products can be attributed to the supply chain--from raw 
materials, transport, and packaging to the energy consumed in 
manufacturing processes--on the order of 40 to 60 percent.\1\
    \1\Source: Climate Change and Supply Chain Management, McKinsey 
Quarterly, McKinsey & Company, July 2008.
    The Supply Star legislation seeks to build upon existing 
best practices in the industrial community by establishing a 
voluntary recognition program that supports and promotes 
products and companies with highly energy- and resource-
efficient supply chains.
    DOE and the Environmental Protection Agency (EPA) both have 
existing initiatives that address supply chain efficiency, such 
as Save Energy Now at DOE and the Smart Way 
TransportTM program at EPA. The legislation should 
coordinate with and leverage these programs as a structure 
through which Supply Star activities could be conducted. For 
example, through its national Save Energy Now initiative, DOE 
encourages manufacturing companies to engage their supply 
chains in energy and carbon management. Specifically, DOE 
develops processes and resources to assist companies in 
promoting energy management to their industrial suppliers and 
customers. Save Energy Now LEADER Companies make a voluntary 
commitment to reduce their energy intensity by 25 percent in 10 
years. Many of these companies are interested in improving the 
efficiency of their supply chains as well.
    The Supply Star bill also builds upon Superior Energy 
Performance (SEP), a voluntary certification program working to 
provide industrial facilities with a roadmap for achieving 
continual improvement in energy efficiency while maintaining 
competitiveness. A central element of SEP is implementation of 
the forthcoming International Organization for Standardization 
(ISO) 50001 energy management standard, with additional 
requirements to achieve and document energy intensity 
improvements. DOE is working through SEP to bring ISO 50001 to 
the U.S. Upon its expected publication in 2011 this American 
National Standards Institute-accredited program will provide 
companies with a framework for fostering energy-efficiency at 
the plant level and a consistent methodology for measuring and 
validating energy efficiency and intensity improvements. This 
new framework will be an important tool to integrate into 
supply chain efforts.

   s. 3251--improving energy efficiency and renewable energy use by 
                      federal agencies act of 2010

    On October 5th, President Obama signed Executive Order 
13514 requiring Federal agencies to set GHG emission reduction 
targets, increase energy efficiency, reduce fleet petroleum 
use, conserve water, reduce waste and promote environmentally-
responsible produce purchases by federal agencies. With this 
action, the President directed agencies to demonstrate the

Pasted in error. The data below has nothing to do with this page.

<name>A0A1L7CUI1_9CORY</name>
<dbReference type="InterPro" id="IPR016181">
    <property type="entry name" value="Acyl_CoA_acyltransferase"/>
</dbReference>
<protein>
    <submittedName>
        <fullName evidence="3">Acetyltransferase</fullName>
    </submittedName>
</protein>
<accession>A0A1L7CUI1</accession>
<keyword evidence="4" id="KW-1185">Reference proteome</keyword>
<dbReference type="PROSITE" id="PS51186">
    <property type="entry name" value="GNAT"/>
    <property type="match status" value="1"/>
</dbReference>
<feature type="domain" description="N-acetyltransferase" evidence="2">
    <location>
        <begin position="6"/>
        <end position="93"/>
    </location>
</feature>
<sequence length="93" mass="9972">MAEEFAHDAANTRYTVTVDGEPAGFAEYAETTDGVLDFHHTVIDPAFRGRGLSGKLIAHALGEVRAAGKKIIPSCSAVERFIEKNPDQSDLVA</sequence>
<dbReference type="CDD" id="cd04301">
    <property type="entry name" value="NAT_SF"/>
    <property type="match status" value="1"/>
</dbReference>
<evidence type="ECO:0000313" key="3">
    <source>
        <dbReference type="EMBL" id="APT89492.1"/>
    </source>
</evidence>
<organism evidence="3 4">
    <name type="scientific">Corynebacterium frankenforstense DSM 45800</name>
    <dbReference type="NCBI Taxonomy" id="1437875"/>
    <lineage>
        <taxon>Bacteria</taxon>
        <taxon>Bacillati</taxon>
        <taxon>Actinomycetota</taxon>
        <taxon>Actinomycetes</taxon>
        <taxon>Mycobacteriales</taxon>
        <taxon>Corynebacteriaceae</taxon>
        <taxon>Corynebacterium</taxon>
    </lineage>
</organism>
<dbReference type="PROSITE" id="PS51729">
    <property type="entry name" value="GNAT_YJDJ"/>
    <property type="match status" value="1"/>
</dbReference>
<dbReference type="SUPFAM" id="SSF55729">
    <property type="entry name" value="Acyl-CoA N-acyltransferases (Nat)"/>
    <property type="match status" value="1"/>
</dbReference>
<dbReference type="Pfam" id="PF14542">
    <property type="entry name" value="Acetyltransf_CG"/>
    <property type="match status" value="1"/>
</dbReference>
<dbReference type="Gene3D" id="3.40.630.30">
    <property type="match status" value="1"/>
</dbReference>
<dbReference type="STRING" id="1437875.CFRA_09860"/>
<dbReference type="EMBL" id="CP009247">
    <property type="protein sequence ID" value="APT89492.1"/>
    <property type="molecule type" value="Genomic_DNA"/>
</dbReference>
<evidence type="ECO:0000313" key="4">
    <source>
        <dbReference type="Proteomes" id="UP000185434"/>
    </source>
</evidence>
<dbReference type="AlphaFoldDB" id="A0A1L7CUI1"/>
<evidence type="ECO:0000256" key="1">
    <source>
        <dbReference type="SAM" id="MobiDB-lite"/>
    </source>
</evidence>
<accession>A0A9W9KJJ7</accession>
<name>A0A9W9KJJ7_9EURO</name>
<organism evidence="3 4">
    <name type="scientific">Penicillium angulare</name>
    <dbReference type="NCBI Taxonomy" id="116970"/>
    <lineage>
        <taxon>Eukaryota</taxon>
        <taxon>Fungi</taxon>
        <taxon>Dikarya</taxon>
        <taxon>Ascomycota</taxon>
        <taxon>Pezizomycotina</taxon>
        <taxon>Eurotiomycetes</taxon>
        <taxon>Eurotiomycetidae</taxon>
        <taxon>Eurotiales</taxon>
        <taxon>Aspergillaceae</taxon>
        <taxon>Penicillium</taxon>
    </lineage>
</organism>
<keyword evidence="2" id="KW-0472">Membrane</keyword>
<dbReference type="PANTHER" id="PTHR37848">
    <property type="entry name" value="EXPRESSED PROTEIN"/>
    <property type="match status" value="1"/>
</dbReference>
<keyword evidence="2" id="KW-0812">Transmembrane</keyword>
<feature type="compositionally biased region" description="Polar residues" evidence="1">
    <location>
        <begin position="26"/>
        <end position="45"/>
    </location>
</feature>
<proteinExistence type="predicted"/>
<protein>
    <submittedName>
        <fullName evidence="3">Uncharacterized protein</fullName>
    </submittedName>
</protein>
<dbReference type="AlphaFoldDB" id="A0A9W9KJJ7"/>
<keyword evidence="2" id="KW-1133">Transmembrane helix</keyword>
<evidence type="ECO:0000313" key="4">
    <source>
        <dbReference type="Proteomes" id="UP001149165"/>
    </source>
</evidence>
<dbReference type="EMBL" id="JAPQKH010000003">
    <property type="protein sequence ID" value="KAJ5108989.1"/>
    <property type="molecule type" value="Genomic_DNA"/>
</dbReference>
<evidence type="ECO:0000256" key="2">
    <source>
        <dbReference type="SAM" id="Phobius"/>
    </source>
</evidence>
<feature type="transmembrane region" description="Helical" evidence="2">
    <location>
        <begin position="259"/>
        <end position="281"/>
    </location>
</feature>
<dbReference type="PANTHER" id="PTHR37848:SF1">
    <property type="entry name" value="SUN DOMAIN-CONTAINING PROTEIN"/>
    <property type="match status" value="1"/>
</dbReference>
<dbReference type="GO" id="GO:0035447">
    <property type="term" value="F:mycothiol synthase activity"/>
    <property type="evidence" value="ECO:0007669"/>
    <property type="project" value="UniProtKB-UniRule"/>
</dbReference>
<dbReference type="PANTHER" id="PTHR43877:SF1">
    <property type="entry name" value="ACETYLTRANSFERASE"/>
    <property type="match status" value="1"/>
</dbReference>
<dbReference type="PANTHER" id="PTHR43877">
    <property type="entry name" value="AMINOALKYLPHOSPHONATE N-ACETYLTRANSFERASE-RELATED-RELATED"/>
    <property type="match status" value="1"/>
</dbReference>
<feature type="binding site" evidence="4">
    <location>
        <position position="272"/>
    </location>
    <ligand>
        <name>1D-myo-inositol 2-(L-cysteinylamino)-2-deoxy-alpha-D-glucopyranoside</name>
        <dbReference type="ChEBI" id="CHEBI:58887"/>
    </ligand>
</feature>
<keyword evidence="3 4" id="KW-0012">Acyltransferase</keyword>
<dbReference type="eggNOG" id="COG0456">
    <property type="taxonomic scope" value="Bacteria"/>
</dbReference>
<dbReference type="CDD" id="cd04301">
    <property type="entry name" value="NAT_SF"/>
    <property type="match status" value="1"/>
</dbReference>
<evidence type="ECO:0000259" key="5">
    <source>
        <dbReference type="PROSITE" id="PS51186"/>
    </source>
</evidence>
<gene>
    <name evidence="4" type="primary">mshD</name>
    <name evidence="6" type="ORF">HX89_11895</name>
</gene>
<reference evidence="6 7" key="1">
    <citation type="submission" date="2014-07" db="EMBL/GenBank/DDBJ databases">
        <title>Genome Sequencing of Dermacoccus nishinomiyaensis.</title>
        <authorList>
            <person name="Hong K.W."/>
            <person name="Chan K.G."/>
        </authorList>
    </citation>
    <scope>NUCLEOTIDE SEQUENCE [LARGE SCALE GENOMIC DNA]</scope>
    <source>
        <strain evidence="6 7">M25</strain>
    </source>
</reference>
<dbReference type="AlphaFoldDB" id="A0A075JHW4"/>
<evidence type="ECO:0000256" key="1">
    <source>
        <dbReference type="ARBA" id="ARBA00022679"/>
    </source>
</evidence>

Federal government's commitment, over and above what is already 
being done, to reducing emissions and saving money.
    As a whole, the Federal government has made significant 
progress in meeting the energy requirements of EISA 2007 and 
EPAct 2005. Further progress on these efforts would be 
bolstered by S. 3251. The Department is particularly supportive 
of provisions clarifying the definition of allowable 
``renewable'' energy sources, and authorizing the creation of a 
revolving fund for Federal facility energy efficiency and 
renewable energy projects.
    The Department looks forward to working with the 
Subcommittee on legislation that would provide agencies with 
the flexibility to purchase renewable energy for appropriate 
time periods, that do not exceed asset life, create appropriate 
risk sharing between project developers and taxpayers, and that 
recognize the importance of fiscal responsibility and 
Congressional Budget Office scoring of contracts. This 
authority would provide opportunities for more on-site 
renewable power at Federal agencies and would provide strong 
support for growing our domestic clean energy economy.
    The Department's recommended definition of renewable energy 
follows the definition in section 203 of EPAct 2005, with an 
additional recommendation to allow for both electric energy and 
thermal energy from renewable sources. It is very important to 
allow thermal energy to count as renewable energy, particularly 
because renewable thermal energy sources such as ground source 
heat pumps are often the lowest-cost option for displacing 
purchased energy and are already widely deployed. This approach 
contrasts with the current definition which is limited only to 
``renewable electricity,'' a definition that reduces incentives 
for this valuable and cost-effective form of renewable power.
    The Department fully supports the creation of a revolving 
loan fund based on best practices and subject to appropriate 
interest rates for Federal facility energy efficiency and 
renewable energy projects. There is considerable experience and 
success at the state and local level with using revolving loan 
funds to assist innovative projects to improve energy 
efficiency. In addition, there is Federal experience with a 
similar concept within the General Services Administration 
(GSA) that funds agency relocations, and agencies reimburse the